John Berrien graduated from Princeton College and was admitted to the bar at the age of 18. In 1810, he was elected judge of the eastern judicial circuit of Georgia. In 1821, Berrien served as captain of the Georgia Hussars, a Savannah volunteer company in the War of 1812. Berrien was a Jacksonian Democrat and elected to the U.S. Senate in 1825. In 1829, he was appointed as the U.S. Attorney General by Andrew Jackson but resigned in 1831. In The Antelope case, John Berrien argued against the freedom of slaves captured at sea noting that slavery “lay at the foundation of the Constitution” and that slaves “constitute the very foundation of your union.” Berrien was elected again to the U.S. Senate as a Whig serving there from 1841 until 1852.
The position of attorney general was created as part of the president’s cabinet beginning with the administration of George Washington. Washington created four cabinet positions to provide him with a source of key advisers, in the form of the attorney general, secretary of the treasury, secretary of state, and secretary of war. Current presidential cabinets are made up of sixteen officers. Members are chosen by the president and confirmed by the U.S. Senate. The attorney general is the head of the Department of Justice and its top law enforcement officer.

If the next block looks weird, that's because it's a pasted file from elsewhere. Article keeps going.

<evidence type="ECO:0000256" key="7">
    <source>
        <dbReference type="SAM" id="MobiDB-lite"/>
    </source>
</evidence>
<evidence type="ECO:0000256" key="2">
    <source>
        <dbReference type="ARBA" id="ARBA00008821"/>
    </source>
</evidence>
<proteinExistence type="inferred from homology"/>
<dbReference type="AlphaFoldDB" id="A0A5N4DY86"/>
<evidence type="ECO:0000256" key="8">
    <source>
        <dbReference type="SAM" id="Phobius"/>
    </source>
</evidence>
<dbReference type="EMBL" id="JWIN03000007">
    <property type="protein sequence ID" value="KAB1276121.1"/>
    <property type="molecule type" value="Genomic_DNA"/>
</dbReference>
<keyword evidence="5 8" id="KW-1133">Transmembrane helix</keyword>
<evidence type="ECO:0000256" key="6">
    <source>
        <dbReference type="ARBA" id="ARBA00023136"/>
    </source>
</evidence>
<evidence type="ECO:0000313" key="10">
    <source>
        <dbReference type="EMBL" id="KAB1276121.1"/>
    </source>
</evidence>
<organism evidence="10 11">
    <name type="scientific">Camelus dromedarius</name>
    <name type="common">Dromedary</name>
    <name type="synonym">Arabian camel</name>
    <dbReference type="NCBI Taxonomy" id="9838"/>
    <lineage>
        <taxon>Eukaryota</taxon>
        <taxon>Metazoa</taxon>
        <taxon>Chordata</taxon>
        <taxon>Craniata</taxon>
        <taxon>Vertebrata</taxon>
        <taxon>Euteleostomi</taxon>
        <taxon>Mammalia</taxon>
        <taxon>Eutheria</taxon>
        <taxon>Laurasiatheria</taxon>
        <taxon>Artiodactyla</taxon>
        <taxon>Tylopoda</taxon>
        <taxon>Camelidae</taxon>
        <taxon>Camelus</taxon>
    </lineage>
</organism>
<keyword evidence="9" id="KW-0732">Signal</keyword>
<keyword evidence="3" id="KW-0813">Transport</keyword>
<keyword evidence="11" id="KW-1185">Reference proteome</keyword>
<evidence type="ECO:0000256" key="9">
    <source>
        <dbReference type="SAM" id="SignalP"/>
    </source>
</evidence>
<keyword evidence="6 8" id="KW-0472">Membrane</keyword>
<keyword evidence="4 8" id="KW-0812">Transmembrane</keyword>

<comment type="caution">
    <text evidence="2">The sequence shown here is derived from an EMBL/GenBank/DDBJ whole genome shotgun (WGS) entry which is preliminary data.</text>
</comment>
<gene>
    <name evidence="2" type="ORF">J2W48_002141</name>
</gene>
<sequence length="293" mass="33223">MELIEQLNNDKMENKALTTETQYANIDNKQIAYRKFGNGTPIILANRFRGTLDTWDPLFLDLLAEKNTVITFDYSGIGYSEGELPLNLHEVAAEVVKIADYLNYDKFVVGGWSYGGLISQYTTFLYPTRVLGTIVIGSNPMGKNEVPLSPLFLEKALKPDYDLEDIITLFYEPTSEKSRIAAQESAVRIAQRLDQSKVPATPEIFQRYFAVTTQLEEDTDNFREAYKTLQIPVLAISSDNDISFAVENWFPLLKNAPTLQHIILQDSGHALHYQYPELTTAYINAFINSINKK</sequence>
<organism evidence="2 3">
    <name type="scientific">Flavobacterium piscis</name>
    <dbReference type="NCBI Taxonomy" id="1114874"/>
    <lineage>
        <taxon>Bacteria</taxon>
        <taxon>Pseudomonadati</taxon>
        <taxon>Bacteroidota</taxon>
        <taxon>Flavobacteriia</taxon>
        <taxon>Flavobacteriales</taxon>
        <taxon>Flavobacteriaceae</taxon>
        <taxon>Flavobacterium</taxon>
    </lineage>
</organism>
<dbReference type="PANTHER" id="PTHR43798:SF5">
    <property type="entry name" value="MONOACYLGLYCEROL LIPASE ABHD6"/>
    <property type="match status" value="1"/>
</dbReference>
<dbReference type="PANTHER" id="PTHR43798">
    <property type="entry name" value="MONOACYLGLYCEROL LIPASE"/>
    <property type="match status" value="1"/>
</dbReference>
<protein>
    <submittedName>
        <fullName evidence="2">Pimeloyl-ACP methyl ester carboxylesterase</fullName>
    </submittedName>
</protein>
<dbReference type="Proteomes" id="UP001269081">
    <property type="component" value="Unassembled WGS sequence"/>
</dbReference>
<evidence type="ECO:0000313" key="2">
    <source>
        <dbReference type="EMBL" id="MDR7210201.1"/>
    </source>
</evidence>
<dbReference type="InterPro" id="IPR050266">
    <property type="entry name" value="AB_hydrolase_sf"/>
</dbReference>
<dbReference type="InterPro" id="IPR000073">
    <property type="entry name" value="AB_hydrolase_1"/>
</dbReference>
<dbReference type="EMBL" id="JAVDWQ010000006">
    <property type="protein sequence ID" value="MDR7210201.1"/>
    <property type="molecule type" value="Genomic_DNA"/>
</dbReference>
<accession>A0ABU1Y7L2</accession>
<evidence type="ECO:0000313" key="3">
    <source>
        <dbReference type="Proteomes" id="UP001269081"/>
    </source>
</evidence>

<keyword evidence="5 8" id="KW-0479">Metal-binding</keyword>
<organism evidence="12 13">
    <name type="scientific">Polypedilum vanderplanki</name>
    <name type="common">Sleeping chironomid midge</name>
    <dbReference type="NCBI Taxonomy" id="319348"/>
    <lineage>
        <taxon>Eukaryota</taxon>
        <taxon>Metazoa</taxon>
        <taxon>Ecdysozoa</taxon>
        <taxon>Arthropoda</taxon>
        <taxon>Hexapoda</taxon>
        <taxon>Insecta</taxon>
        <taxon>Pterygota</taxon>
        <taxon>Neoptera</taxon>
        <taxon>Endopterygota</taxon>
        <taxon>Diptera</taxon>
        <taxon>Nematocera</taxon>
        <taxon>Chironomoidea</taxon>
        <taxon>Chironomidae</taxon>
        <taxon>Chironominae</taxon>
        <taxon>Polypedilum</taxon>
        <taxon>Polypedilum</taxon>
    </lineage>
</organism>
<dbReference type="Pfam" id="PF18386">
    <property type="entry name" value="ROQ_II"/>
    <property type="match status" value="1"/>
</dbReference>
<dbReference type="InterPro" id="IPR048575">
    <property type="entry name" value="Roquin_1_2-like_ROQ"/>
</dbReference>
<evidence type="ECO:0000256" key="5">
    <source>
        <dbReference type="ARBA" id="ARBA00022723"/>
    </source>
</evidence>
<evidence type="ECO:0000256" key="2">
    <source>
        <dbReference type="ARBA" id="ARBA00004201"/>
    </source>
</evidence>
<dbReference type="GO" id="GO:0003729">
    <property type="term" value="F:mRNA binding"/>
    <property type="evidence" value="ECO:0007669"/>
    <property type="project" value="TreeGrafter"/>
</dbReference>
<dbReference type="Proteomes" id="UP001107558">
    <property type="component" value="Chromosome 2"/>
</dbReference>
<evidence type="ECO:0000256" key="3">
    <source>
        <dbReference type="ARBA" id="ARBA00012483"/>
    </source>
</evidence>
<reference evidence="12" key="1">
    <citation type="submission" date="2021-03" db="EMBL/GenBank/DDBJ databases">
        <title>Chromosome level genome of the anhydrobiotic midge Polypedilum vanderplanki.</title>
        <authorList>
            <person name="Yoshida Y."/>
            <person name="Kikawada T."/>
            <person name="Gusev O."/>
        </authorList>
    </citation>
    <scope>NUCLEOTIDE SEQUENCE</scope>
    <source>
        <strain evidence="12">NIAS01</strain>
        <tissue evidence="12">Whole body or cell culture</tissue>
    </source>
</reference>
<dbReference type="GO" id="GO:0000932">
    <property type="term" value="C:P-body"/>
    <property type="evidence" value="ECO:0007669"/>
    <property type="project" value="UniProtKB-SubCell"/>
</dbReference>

This John Berrien History Mug is part of our U.S. Attorney General series which includes the many unique individuals who served as U.S. Attorney General.
The biographical History Mugs were created to teach and inspire individuals to learn about our diverse and interesting history. The biographies were researched and written by history enthusiast, Robert Compton. He colorized most of the historic photos and images used on the mugs, which were originally black and white or sepia-tone. The images and biographies are imprinted on mugs at his studio in rural Vermont.
- Mugs are food and microwave safe.
- To preserve photographic quality we recommend hand washing.
- Mugs are usually shipped within 3-5 days.